Cloverdale Farm -Explore this future park on the Stilly


Whitehorse Trail crossing the North Fork Stillaguamish River.

Quick Facts:

Location: North Fork Stillaguamish River Valley near Arlington

Land Agency: Snohomish County Parks

Roundtrip: 4.5 miles

Elevation gain: 50 feet

Difficulty: easy

Contact: Snohomish County Parks

Notes: Dogs permitted on leash. All farm buildings are closed to public.

Access: From Exit 208 on I-5 head east on SR 530 for 4.0 miles to Arlington. Continue east on SR 530 for another 4.0 miles turning left (north) onto 115th Ave NE. In .5 mile, come to road’s end by a large farm. Park in small lot on left side of road just beyond the barn.

 Good to know: Dog-friendly, kid-friendly, historic. Open to mountain bikes, snow free winter hike

Note: During the Stay At Home order addressing the COVID-19 Pandemic, you are allowed to get outside to walk, run or hike–but you should only access local parks that are open. 

Stay Local,  Stay 6 Feet Apart (Social-Distancing), No groups, and if you arrive and it is crowded, go elsewhere. Help Flatten the Curve.


Old Cloverdale Farm buildings.

This is a great hike taking you into both the past and into the future. For the past—you’ll be hiking through a former dairy farm and along an abandoned rail line to a town that exists now only in memory. And the future? This 127-acre riverfront parcel was purchased to become a Snohomish County Park and a trailhead for the Whitehouse Trail—a former 28 mile rail line extending from Arlington to Darrington. While development of these facilities is slated for the future, the farm and trail are in the public domain and open for exploration. Enjoy them before they do get their facelifts in which afterwards they are sure to become popular destinations.



Start by walking the farm road between the big red barn with its cow mural and a private residence. Be sure to respect the residents’ privacy and enjoy the farm buildings just from the road. The old path drops down to a fertile floodplain, all once part of a dairy operation, then afterwards, a golf course. In 1998, Snohomish County bought this gorgeous tract along the North Fork of the Stillaguamish River with Conservation Future Funds.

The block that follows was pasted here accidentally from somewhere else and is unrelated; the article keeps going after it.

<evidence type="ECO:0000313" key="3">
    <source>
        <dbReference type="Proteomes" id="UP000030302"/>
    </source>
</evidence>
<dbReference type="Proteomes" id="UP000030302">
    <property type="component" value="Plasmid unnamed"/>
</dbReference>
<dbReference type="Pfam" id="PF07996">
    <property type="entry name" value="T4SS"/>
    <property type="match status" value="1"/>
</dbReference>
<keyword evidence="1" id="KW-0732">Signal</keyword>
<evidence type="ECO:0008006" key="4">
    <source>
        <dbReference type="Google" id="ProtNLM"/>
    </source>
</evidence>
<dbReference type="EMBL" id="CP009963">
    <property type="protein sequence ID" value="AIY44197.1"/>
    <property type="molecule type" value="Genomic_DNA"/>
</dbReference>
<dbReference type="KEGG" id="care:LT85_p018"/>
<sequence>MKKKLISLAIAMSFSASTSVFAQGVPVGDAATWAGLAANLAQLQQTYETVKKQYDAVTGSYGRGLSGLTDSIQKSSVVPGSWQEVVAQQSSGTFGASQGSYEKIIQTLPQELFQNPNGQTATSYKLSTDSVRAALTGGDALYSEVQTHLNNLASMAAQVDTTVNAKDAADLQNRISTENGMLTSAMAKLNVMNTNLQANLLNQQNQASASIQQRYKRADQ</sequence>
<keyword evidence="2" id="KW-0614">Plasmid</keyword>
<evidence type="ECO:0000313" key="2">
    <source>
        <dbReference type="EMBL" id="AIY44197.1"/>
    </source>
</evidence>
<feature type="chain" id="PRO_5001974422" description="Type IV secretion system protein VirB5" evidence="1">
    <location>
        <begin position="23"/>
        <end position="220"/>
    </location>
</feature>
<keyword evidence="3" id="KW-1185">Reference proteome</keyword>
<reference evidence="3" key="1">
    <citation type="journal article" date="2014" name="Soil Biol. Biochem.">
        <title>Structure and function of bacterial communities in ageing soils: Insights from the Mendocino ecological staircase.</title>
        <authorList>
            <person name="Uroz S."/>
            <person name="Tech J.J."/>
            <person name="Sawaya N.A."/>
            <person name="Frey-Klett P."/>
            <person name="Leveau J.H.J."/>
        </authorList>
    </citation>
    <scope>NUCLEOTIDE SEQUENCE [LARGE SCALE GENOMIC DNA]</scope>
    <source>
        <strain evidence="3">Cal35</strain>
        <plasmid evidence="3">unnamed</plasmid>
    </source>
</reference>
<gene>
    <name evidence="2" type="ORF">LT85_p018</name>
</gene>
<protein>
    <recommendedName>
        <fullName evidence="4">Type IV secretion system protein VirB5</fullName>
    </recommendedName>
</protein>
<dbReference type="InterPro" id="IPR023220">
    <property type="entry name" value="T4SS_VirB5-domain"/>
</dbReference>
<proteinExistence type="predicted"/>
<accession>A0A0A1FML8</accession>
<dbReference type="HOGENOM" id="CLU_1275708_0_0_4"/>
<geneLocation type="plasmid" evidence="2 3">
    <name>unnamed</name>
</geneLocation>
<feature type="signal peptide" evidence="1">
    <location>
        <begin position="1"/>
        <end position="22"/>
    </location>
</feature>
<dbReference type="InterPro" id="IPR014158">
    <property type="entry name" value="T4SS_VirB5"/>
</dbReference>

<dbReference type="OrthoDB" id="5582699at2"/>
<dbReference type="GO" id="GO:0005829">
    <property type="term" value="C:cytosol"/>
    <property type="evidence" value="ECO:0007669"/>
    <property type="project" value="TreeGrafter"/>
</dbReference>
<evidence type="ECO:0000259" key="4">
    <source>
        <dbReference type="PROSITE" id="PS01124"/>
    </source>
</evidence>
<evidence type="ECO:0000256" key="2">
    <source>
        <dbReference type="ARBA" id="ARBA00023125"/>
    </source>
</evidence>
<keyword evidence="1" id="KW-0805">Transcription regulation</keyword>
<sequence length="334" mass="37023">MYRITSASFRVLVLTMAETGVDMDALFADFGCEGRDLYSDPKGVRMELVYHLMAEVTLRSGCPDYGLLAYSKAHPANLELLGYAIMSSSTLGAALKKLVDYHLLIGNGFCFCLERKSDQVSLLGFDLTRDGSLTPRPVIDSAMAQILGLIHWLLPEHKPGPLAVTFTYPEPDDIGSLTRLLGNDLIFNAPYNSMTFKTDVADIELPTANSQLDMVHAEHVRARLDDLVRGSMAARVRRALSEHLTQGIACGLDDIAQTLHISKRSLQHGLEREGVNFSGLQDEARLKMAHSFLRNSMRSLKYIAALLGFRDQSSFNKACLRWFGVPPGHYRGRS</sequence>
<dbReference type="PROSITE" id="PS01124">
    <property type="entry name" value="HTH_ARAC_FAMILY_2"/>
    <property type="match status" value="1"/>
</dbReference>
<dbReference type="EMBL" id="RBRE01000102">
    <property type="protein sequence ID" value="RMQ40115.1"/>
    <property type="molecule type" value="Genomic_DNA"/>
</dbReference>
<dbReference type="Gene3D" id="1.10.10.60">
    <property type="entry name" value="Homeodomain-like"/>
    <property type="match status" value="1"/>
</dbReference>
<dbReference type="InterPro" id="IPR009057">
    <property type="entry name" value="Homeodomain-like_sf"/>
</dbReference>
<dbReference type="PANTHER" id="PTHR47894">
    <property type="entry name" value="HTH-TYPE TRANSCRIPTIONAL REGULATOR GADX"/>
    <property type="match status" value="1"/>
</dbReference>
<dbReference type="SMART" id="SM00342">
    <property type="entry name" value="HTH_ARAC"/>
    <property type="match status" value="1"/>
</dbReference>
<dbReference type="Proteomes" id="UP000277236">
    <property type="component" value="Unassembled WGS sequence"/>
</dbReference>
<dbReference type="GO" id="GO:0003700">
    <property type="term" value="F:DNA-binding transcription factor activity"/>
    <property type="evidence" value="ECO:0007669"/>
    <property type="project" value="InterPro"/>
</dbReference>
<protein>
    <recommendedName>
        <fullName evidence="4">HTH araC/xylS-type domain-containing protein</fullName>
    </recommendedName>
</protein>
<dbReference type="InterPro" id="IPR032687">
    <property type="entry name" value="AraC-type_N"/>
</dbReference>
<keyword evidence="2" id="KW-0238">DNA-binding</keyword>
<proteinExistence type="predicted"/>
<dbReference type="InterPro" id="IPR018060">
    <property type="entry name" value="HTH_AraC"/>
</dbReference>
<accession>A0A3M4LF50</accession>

Access the old rail road bed here, which was once part of the Northern Pacific Railroad and now part of the Whitehorse Trail. Parts of this 28 mile trail are officially open, but the section here hasn’t yet been improved to trail standards.  It can easily be hiked or biked, but it is a little rocky. Head west across the former farm and in .75 mile, come to a gorgeous trestle spanning the river. This is a good turning around spot for a short hike—but feel free to continue another 1.5 miles along the trail. On this stretch primarily through the private Pilchuck Tree Farm, enjoy excellent views of the river. Enjoy too perhaps a glimpse of an eagle, coyote or a duck or two. Turn around near a small wetland about 2.25 miles from your start. The trail continues another mile towards the Centennial Trail, but it is not recommended until it is improved.

015  Return and look for hints of spring—blossoming skunk cabbage and new greenery on the towering cottonwoods. Listen to crooning tree frogs. And don’t forget to reflect that this old rail line once stopped at a town named Trafton, now a mere memory which will live on thanks to this preserved farm.


For detailed information on many other trails and parks throughout Western Snohomish County, Whidbey Island and Camano Island; Pick up a copy of my Urban Trails Everett Book (Mountaineers Books).

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